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Exploring A Practical Guide to Teaching ESL Literacy: A Focus on Oral Language

  • Practical Guide Oral Language

Bow Valley College’s new resource on ESL literacy, A Practical Guide to Teaching ESL Literacy, incorporates theory, applied research, and practical ideas for the classroom. It is designed to support instructors who are teaching ESL literacy learners, answering the who, what, why, and how of ESL literacy instruction.

One particular feature of this resource is a chapter on building oral language for ESL literacy learners. There are two reasons why the development of oral language is very important:

  1. Oral language supports settlement
    Oral language is very important for settlement. The development of oral language helps learners to address issues including housing, education, healthcare, shopping, banking, and employment. It lets learners develop autonomy in their new home, access resources, and advocate for themselves and their families. The development of oral language also helps to break down the isolation that many ESL literacy learners feel.
  2. Oral language is necessary for the development of literacy skills
    Oral language is also critical to the development of literacy skills. ESL literacy learners are developing literacy skills for the first time, in a language they are still very much in the process of learning. This is not an easy task and it is simply not possible to develop literacy – to actually build the pathways in your brain that transform it into a literate mind – in a language that you do not understand. Thomas G. Sticht and James H. James (1984) call the level of oral language that a person has before developing literacy their “reading potential.” To put this into perspective, consider children who are native speakers of English. When these children begin kindergarten and start their formal literacy education, they already have on average a vocabulary of 5,000 – 7,000 words (Lems, Miller, & Soro, 2010). This is a strong reading potential. We are asking ESL literacy learners to develop the same literacy skills but their starting point with English is far different.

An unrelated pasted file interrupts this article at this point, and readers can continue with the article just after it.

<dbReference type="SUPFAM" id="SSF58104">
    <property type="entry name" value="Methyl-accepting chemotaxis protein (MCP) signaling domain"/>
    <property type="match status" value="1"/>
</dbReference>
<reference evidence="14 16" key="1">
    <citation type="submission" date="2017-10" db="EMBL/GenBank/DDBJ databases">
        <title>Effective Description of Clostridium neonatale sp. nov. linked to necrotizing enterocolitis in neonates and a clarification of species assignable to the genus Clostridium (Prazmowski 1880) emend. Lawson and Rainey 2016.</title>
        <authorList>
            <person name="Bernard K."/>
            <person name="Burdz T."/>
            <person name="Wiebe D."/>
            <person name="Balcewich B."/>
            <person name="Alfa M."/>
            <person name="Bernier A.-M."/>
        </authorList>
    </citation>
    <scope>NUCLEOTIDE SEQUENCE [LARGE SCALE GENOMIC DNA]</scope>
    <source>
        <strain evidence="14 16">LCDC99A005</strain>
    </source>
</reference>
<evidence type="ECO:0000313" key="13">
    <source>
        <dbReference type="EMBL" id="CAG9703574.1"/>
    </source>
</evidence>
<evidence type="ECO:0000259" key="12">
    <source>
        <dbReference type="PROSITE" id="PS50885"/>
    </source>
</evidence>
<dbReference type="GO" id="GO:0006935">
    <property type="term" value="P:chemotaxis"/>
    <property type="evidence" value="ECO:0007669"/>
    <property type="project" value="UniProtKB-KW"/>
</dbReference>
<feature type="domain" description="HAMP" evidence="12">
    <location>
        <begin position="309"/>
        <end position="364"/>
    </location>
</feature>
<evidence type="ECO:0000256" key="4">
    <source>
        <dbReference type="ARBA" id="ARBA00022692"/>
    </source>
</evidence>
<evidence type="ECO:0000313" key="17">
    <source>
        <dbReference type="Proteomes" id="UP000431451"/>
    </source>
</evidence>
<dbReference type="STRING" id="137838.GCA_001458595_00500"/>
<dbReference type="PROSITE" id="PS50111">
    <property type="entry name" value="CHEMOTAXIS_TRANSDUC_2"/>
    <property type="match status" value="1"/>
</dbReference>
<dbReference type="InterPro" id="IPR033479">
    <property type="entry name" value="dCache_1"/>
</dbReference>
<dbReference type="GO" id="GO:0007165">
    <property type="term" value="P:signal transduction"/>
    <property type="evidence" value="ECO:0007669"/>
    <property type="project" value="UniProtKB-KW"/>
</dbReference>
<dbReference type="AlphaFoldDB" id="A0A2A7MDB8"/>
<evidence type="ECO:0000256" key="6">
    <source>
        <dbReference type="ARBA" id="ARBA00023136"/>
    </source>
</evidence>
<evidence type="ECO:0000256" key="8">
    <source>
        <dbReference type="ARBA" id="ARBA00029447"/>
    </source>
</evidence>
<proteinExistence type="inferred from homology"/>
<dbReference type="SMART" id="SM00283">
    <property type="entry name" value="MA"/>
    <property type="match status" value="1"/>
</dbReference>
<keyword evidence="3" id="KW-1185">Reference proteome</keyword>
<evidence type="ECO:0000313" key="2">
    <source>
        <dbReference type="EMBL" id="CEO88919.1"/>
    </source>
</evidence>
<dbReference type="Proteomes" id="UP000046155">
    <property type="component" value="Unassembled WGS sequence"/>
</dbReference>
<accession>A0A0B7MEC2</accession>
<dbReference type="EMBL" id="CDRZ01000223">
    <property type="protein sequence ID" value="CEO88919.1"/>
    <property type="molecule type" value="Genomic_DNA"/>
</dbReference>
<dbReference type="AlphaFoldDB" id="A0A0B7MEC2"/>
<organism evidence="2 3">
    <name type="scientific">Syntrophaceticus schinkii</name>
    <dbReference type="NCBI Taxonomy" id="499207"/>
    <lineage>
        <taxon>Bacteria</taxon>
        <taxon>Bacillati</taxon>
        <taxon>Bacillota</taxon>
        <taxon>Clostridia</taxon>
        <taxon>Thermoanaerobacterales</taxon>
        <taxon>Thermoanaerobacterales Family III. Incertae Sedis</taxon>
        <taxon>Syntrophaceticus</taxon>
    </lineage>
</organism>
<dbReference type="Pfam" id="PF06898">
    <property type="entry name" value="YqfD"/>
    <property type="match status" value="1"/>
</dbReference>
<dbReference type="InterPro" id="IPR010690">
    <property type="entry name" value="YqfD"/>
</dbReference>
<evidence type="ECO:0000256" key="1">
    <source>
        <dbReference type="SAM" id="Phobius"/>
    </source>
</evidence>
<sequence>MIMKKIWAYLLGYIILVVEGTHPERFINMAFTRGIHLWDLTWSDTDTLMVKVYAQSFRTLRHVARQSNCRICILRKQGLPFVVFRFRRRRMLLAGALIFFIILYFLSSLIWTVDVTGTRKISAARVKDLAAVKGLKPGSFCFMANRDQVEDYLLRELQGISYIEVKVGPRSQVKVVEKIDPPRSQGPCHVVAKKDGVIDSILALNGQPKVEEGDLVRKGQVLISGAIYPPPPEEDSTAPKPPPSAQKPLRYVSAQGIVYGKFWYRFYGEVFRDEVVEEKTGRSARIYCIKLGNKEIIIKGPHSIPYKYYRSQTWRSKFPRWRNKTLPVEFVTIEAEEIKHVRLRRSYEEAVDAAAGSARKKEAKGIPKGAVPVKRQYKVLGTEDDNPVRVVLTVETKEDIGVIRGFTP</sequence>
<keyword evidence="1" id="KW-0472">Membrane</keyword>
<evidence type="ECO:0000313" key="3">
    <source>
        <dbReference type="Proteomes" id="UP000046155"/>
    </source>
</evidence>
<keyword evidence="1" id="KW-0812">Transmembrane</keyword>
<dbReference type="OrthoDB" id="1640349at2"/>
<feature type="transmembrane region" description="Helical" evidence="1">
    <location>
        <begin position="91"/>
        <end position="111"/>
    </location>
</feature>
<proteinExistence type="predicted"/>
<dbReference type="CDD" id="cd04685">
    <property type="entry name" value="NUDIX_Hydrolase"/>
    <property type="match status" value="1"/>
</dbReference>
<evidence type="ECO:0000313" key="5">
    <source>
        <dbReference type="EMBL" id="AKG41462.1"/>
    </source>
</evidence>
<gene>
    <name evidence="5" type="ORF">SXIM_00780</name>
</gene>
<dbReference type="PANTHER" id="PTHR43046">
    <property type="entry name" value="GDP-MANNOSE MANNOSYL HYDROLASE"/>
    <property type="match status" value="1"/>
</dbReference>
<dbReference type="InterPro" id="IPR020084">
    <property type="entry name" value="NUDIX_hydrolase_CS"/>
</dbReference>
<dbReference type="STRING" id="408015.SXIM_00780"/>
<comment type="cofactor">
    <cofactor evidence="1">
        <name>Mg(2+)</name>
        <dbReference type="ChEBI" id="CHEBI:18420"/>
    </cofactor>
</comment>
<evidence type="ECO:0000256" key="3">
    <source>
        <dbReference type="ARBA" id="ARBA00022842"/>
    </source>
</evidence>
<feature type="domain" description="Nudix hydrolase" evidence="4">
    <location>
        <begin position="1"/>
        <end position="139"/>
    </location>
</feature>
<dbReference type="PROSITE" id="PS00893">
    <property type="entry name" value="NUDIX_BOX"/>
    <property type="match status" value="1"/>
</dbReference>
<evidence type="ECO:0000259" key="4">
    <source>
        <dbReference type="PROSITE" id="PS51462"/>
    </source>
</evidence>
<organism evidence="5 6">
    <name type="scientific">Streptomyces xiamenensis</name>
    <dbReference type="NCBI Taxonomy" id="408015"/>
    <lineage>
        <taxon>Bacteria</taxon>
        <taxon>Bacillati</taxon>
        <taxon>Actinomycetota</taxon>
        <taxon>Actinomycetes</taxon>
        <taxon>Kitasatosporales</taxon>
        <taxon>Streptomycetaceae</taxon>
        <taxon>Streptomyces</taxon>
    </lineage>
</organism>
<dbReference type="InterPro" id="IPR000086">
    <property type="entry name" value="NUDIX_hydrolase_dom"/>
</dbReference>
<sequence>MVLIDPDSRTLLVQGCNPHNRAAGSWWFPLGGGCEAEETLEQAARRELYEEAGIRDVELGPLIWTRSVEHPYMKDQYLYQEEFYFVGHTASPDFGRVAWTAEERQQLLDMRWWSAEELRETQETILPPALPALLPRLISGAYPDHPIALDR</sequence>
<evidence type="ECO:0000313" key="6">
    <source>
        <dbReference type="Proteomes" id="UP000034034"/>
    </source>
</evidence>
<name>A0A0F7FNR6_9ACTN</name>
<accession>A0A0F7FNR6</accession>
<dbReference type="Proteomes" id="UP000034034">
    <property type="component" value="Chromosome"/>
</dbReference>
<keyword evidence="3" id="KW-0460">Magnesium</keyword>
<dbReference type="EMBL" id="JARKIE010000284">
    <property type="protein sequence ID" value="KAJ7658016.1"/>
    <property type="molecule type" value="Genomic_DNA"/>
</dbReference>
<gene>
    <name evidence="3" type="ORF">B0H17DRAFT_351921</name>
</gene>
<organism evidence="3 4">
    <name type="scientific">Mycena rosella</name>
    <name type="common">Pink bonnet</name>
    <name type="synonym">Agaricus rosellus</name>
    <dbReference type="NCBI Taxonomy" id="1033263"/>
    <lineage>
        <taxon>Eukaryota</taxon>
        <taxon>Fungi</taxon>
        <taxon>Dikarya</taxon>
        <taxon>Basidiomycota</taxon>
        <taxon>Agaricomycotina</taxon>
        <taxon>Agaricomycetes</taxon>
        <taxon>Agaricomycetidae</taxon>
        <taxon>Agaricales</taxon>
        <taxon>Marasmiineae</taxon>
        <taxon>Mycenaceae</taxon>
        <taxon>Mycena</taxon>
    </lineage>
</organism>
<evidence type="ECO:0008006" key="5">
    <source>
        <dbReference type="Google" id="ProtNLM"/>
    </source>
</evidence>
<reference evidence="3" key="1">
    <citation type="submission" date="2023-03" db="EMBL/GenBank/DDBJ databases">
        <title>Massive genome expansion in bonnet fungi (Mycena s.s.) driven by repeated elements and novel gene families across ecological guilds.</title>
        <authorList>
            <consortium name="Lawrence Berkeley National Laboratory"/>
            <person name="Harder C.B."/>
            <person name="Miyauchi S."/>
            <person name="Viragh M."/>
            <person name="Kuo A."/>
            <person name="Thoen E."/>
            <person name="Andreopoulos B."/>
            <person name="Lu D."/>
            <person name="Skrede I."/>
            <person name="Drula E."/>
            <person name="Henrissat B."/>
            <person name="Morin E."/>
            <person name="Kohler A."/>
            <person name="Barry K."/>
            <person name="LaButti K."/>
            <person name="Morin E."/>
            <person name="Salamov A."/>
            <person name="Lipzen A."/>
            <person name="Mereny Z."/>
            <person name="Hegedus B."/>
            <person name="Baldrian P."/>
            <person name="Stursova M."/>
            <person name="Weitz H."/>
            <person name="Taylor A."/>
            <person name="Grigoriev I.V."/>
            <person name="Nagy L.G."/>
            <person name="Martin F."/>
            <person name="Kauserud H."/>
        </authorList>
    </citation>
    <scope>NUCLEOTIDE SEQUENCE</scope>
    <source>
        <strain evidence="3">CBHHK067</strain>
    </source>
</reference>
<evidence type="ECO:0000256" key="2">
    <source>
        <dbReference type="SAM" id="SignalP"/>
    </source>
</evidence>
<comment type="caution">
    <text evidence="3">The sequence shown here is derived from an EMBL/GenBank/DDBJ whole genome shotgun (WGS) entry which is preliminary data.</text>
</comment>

The development of oral language is critically important, but this development needs to be approached with the understanding that ESL literacy learners will not learn oral language in the same way as non-literacy learners. Often, instruction of oral language is based on the assumption that the learners know how to read. Learners may be asked to read dialogues aloud, to use word lists or glossaries to help learn new vocabulary, or to demonstrate their listening comprehension by reading questions and responding in writing. Learners may also be expected to absorb abstract grammatical rules and patterns and apply them in their speech. These approaches usually do not work well with ESL literacy learners.

Effective instruction in oral language for ESL literacy is purely oral and builds on their strengths as learners. A Practical Guide to Teaching ESL Literacy explores approaches to teaching oral language skills to ESL literacy learners. It includes:

  • Total Physical Response (TPR)
  • Building routine language
  • Working with pictures and realia
  • Singing and chanting
  • Dialogues, interviews, and sharing
  • Sounds: Building pronunciation and phonological awareness
  • Discussions
  • Task-Based Language Teaching
  • Learning vocabulary from reading
  • Every day and academic language

For further information on these approaches and ideas for activities, you can see A Practical Guide on the School of Global Access website.


Bow Valley College. (2018). A practical guide to teaching ESL literacy. Calgary: Bow Valley College.

Lems, K., Miller, L., & Soro, T. (2010). Teaching reading to English language learners. New York: Guildford.

Sticht, T.G., & James, J.H. (1984). Listening and reading. In P.D. Pearson (Ed.), Handbook of reading research (293-317). New York: Routledge.